Today’s corporate philanthropy has its roots in the great Depression. The Revenue Act of 1935 allowed corporate charitable contributions of up to five percent of net income to be tax exempt. Subsequently most states gradually changed their corporate charters to allow these kinds of contributions. However, as Olivier Zunz describes in Philanthropy in America: A History, this often created tension between management and stockholders, as the latter generally did not believe that management had the right to distribute profits.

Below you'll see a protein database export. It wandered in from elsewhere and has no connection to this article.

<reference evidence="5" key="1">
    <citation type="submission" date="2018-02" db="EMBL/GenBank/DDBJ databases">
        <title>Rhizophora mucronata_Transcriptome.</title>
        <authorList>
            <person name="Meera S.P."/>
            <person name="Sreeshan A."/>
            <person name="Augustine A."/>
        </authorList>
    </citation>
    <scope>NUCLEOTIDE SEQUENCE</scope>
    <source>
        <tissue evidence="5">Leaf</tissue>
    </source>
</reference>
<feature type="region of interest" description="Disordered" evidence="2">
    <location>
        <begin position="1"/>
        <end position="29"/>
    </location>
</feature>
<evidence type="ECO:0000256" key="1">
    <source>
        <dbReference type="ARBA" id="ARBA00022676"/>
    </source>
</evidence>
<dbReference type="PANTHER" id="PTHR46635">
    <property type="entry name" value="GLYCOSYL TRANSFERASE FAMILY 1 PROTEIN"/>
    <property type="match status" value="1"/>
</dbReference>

When the A.P. Smith Manufacturing Company attempted to donate $1,500 to Princeton University in 1951 and were blocked by stockholders, the case ended up before the New Jersey Supreme Court. The court favored management, noting that “the appellants, as individual stockholders whose private interests rest entirely upon the well-being of the plaintiff corporation, ought not be permitted to close their eyes to present-day realities and thwart the long-visioned corporate action in recognizing and voluntarily discharging its high obligations as a constituent of our modern social structure.”